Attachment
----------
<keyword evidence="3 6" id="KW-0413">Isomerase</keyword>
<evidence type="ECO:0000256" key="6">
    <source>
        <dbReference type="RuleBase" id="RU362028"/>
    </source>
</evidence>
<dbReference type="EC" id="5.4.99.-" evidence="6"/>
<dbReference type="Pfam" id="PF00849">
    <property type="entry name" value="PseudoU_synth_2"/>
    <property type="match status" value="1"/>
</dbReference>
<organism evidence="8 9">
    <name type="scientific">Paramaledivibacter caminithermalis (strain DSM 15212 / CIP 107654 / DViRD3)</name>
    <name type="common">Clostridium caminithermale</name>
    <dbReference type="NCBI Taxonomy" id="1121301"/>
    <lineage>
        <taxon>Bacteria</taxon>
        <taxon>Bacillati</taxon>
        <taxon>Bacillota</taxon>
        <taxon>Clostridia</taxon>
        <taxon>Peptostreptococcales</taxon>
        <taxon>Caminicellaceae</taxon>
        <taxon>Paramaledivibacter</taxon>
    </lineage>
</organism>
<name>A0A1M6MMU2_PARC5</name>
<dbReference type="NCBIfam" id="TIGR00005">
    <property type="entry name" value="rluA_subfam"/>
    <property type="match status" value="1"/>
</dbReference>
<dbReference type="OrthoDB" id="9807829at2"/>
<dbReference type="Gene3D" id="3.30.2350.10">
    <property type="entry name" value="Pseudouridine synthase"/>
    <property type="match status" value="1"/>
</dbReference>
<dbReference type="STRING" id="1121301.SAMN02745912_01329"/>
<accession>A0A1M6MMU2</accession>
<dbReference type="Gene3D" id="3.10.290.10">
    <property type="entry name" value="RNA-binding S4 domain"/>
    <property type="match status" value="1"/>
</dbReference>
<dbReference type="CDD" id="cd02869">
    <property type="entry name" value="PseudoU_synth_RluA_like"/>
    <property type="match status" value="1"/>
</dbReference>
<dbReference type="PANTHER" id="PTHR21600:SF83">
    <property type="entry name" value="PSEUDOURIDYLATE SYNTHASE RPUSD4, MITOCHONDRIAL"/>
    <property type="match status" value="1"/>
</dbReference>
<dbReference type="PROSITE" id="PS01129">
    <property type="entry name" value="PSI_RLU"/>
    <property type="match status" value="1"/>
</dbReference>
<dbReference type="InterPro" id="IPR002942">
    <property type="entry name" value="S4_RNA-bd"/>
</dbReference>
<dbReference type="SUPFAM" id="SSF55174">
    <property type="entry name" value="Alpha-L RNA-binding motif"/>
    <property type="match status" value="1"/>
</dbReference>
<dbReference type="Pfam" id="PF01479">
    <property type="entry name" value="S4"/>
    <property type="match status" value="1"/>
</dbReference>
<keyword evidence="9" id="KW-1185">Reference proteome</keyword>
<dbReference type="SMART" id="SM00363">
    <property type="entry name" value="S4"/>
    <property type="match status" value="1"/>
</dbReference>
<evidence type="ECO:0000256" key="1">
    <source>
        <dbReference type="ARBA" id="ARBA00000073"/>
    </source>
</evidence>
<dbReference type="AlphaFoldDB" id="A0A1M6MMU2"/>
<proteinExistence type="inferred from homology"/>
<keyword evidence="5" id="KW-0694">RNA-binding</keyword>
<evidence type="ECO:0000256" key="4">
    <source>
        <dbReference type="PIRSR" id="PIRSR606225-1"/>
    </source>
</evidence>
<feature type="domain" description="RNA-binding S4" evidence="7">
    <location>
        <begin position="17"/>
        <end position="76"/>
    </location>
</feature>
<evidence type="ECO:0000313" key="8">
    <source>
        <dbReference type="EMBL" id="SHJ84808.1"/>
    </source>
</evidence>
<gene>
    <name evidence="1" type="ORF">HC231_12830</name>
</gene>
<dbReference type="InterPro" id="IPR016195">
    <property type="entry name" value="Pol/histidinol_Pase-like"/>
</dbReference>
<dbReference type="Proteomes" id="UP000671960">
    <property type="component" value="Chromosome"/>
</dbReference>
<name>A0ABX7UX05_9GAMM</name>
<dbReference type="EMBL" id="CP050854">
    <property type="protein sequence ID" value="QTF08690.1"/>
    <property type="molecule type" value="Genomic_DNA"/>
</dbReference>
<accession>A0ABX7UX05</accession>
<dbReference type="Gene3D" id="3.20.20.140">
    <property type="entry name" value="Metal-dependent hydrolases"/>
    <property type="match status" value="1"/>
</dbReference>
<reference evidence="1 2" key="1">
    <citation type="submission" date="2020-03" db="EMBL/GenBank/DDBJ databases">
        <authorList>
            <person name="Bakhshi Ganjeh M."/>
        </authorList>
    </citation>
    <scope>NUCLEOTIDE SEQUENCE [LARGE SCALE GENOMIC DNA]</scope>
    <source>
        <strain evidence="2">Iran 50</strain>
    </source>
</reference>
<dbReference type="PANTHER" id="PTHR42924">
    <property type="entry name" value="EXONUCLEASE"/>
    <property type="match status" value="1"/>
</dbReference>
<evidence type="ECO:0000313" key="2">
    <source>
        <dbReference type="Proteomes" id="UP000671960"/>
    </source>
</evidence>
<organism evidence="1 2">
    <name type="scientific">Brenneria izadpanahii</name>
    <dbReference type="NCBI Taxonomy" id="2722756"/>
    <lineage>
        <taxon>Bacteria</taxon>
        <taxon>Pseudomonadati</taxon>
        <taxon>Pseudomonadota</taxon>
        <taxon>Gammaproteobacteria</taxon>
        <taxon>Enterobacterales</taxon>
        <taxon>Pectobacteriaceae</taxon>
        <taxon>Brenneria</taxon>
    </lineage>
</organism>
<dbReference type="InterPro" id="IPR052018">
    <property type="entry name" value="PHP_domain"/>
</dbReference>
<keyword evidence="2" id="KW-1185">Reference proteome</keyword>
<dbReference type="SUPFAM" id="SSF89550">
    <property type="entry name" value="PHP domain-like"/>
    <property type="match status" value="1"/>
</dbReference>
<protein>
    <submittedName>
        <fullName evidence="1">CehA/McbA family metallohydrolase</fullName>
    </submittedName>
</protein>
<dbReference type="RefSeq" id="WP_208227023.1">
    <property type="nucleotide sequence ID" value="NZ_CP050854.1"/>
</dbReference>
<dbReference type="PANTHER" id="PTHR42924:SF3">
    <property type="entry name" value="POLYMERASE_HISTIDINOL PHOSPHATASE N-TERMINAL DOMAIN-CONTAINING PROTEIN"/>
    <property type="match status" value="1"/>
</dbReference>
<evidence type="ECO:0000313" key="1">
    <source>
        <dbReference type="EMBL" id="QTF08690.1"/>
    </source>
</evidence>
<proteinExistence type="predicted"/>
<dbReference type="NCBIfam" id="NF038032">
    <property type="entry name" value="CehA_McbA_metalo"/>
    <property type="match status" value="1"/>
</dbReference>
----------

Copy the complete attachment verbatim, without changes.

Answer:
<keyword evidence="3 6" id="KW-0413">Isomerase</keyword>
<evidence type="ECO:0000256" key="6">
    <source>
        <dbReference type="RuleBase" id="RU362028"/>
    </source>
</evidence>
<dbReference type="EC" id="5.4.99.-" evidence="6"/>
<dbReference type="Pfam" id="PF00849">
    <property type="entry name" value="PseudoU_synth_2"/>
    <property type="match status" value="1"/>
</dbReference>
<organism evidence="8 9">
    <name type="scientific">Paramaledivibacter caminithermalis (strain DSM 15212 / CIP 107654 / DViRD3)</name>
    <name type="common">Clostridium caminithermale</name>
    <dbReference type="NCBI Taxonomy" id="1121301"/>
    <lineage>
        <taxon>Bacteria</taxon>
        <taxon>Bacillati</taxon>
        <taxon>Bacillota</taxon>
        <taxon>Clostridia</taxon>
        <taxon>Peptostreptococcales</taxon>
        <taxon>Caminicellaceae</taxon>
        <taxon>Paramaledivibacter</taxon>
    </lineage>
</organism>
<name>A0A1M6MMU2_PARC5</name>
<dbReference type="NCBIfam" id="TIGR00005">
    <property type="entry name" value="rluA_subfam"/>
    <property type="match status" value="1"/>
</dbReference>
<dbReference type="OrthoDB" id="9807829at2"/>
<dbReference type="Gene3D" id="3.30.2350.10">
    <property type="entry name" value="Pseudouridine synthase"/>
    <property type="match status" value="1"/>
</dbReference>
<dbReference type="STRING" id="1121301.SAMN02745912_01329"/>
<accession>A0A1M6MMU2</accession>
<dbReference type="Gene3D" id="3.10.290.10">
    <property type="entry name" value="RNA-binding S4 domain"/>
    <property type="match status" value="1"/>
</dbReference>
<dbReference type="CDD" id="cd02869">
    <property type="entry name" value="PseudoU_synth_RluA_like"/>
    <property type="match status" value="1"/>
</dbReference>
<dbReference type="PANTHER" id="PTHR21600:SF83">
    <property type="entry name" value="PSEUDOURIDYLATE SYNTHASE RPUSD4, MITOCHONDRIAL"/>
    <property type="match status" value="1"/>
</dbReference>
<dbReference type="PROSITE" id="PS01129">
    <property type="entry name" value="PSI_RLU"/>
    <property type="match status" value="1"/>
</dbReference>
<dbReference type="InterPro" id="IPR002942">
    <property type="entry name" value="S4_RNA-bd"/>
</dbReference>
<dbReference type="SUPFAM" id="SSF55174">
    <property type="entry name" value="Alpha-L RNA-binding motif"/>
    <property type="match status" value="1"/>
</dbReference>
<dbReference type="Pfam" id="PF01479">
    <property type="entry name" value="S4"/>
    <property type="match status" value="1"/>
</dbReference>
<keyword evidence="9" id="KW-1185">Reference proteome</keyword>
<dbReference type="SMART" id="SM00363">
    <property type="entry name" value="S4"/>
    <property type="match status" value="1"/>
</dbReference>
<evidence type="ECO:0000256" key="1">
    <source>
        <dbReference type="ARBA" id="ARBA00000073"/>
    </source>
</evidence>
<dbReference type="AlphaFoldDB" id="A0A1M6MMU2"/>
<proteinExistence type="inferred from homology"/>
<keyword evidence="5" id="KW-0694">RNA-binding</keyword>
<evidence type="ECO:0000256" key="4">
    <source>
        <dbReference type="PIRSR" id="PIRSR606225-1"/>
    </source>
</evidence>
<feature type="domain" description="RNA-binding S4" evidence="7">
    <location>
        <begin position="17"/>
        <end position="76"/>
    </location>
</feature>
<evidence type="ECO:0000313" key="8">
    <source>
        <dbReference type="EMBL" id="SHJ84808.1"/>
    </source>
</evidence>
<gene>
    <name evidence="1" type="ORF">HC231_12830</name>
</gene>
<dbReference type="InterPro" id="IPR016195">
    <property type="entry name" value="Pol/histidinol_Pase-like"/>
</dbReference>
<dbReference type="Proteomes" id="UP000671960">
    <property type="component" value="Chromosome"/>
</dbReference>
<name>A0ABX7UX05_9GAMM</name>
<dbReference type="EMBL" id="CP050854">
    <property type="protein sequence ID" value="QTF08690.1"/>
    <property type="molecule type" value="Genomic_DNA"/>
</dbReference>
<accession>A0ABX7UX05</accession>
<dbReference type="Gene3D" id="3.20.20.140">
    <property type="entry name" value="Metal-dependent hydrolases"/>
    <property type="match status" value="1"/>
</dbReference>
<reference evidence="1 2" key="1">
    <citation type="submission" date="2020-03" db="EMBL/GenBank/DDBJ databases">
        <authorList>
            <person name="Bakhshi Ganjeh M."/>
        </authorList>
    </citation>
    <scope>NUCLEOTIDE SEQUENCE [LARGE SCALE GENOMIC DNA]</scope>
    <source>
        <strain evidence="2">Iran 50</strain>
    </source>
</reference>
<dbReference type="PANTHER" id="PTHR42924">
    <property type="entry name" value="EXONUCLEASE"/>
    <property type="match status" value="1"/>
</dbReference>
<evidence type="ECO:0000313" key="2">
    <source>
        <dbReference type="Proteomes" id="UP000671960"/>
    </source>
</evidence>
<organism evidence="1 2">
    <name type="scientific">Brenneria izadpanahii</name>
    <dbReference type="NCBI Taxonomy" id="2722756"/>
    <lineage>
        <taxon>Bacteria</taxon>
        <taxon>Pseudomonadati</taxon>
        <taxon>Pseudomonadota</taxon>
        <taxon>Gammaproteobacteria</taxon>
        <taxon>Enterobacterales</taxon>
        <taxon>Pectobacteriaceae</taxon>
        <taxon>Brenneria</taxon>
    </lineage>
</organism>
<dbReference type="InterPro" id="IPR052018">
    <property type="entry name" value="PHP_domain"/>
</dbReference>
<keyword evidence="2" id="KW-1185">Reference proteome</keyword>
<dbReference type="SUPFAM" id="SSF89550">
    <property type="entry name" value="PHP domain-like"/>
    <property type="match status" value="1"/>
</dbReference>
<protein>
    <submittedName>
        <fullName evidence="1">CehA/McbA family metallohydrolase</fullName>
    </submittedName>
</protein>
<dbReference type="RefSeq" id="WP_208227023.1">
    <property type="nucleotide sequence ID" value="NZ_CP050854.1"/>
</dbReference>
<dbReference type="PANTHER" id="PTHR42924:SF3">
    <property type="entry name" value="POLYMERASE_HISTIDINOL PHOSPHATASE N-TERMINAL DOMAIN-CONTAINING PROTEIN"/>
    <property type="match status" value="1"/>
</dbReference>
<evidence type="ECO:0000313" key="1">
    <source>
        <dbReference type="EMBL" id="QTF08690.1"/>
    </source>
</evidence>
<proteinExistence type="predicted"/>
<dbReference type="NCBIfam" id="NF038032">
    <property type="entry name" value="CehA_McbA_metalo"/>
    <property type="match status" value="1"/>
</dbReference>